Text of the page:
Is this really better than streaking? Alex Friedrich of MPR reports: “Well, this is one way for the St. Cloud State University Huskies to show some school spirit. Campus officials sent out this announcement:

St. Cloud State University has entered the Guinness World Records for the most people howling. The official record states that the Department of Campus Involvement at St. Cloud State University is ‘officially amazing’ having achieved the record with 296 participants. Previously, no record existed for the most people howling. A minimum of 250 participants was required for consideration. The 296 students and community members gathered on Atwood Mall for the Husky Howl on April 26 to set the record. Guinness approved the record Aug. 19 after examining videos, photos and witness statements for verification’.”

Everyone’s mom and dad are so proud …

This guy has to get some kind of award for resiliency … Tim Olsen of the Duluth News Tribune writes: “The Last Place on Earth could begin selling synthetic drugs out of a new location as soon as next week, owner Jim Carlson told the News Tribune on Wednesday. Since hanging a sign in the shop’s front window Sunday evening seeking a new location, Carlson said he has been in contact with several building owners in Duluth and neighboring communities. ‘I’m already getting a few responses from people saying they would not have any problem,’ Carlson said. ‘I’m going to wait for all the options and see what we’ve got.’ The shop is temporarily closed while a judge weighs evidence in a civil nuisance case brought against Carlson by the city.”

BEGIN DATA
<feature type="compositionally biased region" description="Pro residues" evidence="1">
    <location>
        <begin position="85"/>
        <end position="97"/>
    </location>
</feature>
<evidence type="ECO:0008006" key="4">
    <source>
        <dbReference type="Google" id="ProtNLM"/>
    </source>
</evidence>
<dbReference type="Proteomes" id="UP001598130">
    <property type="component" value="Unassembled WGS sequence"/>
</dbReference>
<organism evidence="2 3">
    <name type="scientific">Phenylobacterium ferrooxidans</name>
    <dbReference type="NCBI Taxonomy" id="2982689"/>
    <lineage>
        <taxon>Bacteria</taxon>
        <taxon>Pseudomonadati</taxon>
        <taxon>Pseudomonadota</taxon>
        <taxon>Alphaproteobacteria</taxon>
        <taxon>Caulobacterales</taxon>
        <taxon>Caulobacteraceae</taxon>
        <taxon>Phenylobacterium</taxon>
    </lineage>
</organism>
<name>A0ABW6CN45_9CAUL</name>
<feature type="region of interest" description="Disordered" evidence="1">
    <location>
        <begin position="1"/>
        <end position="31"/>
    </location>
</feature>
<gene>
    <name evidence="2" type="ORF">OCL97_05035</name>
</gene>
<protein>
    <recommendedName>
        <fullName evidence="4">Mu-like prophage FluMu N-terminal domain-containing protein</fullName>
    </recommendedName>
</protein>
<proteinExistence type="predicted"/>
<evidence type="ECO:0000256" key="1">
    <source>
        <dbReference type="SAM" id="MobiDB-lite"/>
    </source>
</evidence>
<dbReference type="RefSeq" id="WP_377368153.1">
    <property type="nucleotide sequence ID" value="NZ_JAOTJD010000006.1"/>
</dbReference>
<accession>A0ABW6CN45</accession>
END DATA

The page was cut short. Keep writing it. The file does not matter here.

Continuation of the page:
Everyone loves a good fraud story … David Phelps of the Strib reports: “David Marion, owner of International Rarities Corp., a once prominent Twin Cities precious metals investment firm, was sentenced Thursday to five years in prison for his role in bilking mostly elderly clients out of nearly $3.4 million. Marion, who will start serving prison time in October, could have received a sentence of more than seven years under federal sentencing guidelines but was granted a downward variance because of remorsefulness and lack of a prior criminal record. U.S. District Judge Patrick Schiltz called the investor losses ‘huge’ but acknowledged that Marion ‘resisted the temptation to blame others’ for his crime. Marion is to pay restitution of $3.37 million. … U.S. Attorney Karen Schommer said her office disagreed with the lesser sentence noting that many of the 57 victims of Marion’s crimes lost their life savings.

We’re No. 53 and 66! Olivia LaVecchia at City Pages says: “We’ve gotten used to being at the top of national rankings. But according to a new report from Allstate, there’s one thing we’re not so good at: driving. And between 2012 and 2013, we got worse. For its annual ‘America’s Best Drivers Report,’ the car insurance company analyzed the number of car collisions that resulted in damage claims in U.S. cities with more than 50,000 people — 194 of them in all. But there’s no ‘Top 5’ or ‘Top 10’ glory for Minneapolis and St. Paul here. St. Paul comes in at spot 53 on the list, down from 47 in 2012. Minneapolis is even lower: Down nine spots, from 57 to this year’s 66. In St. Paul, drivers tend to make it 10.1 years between accidents, while in Minneapolis, drivers average 9.9 years without a collision.” And while we’re at it, let me tell you about the moron texting in his Jeep Liberty and going 45 …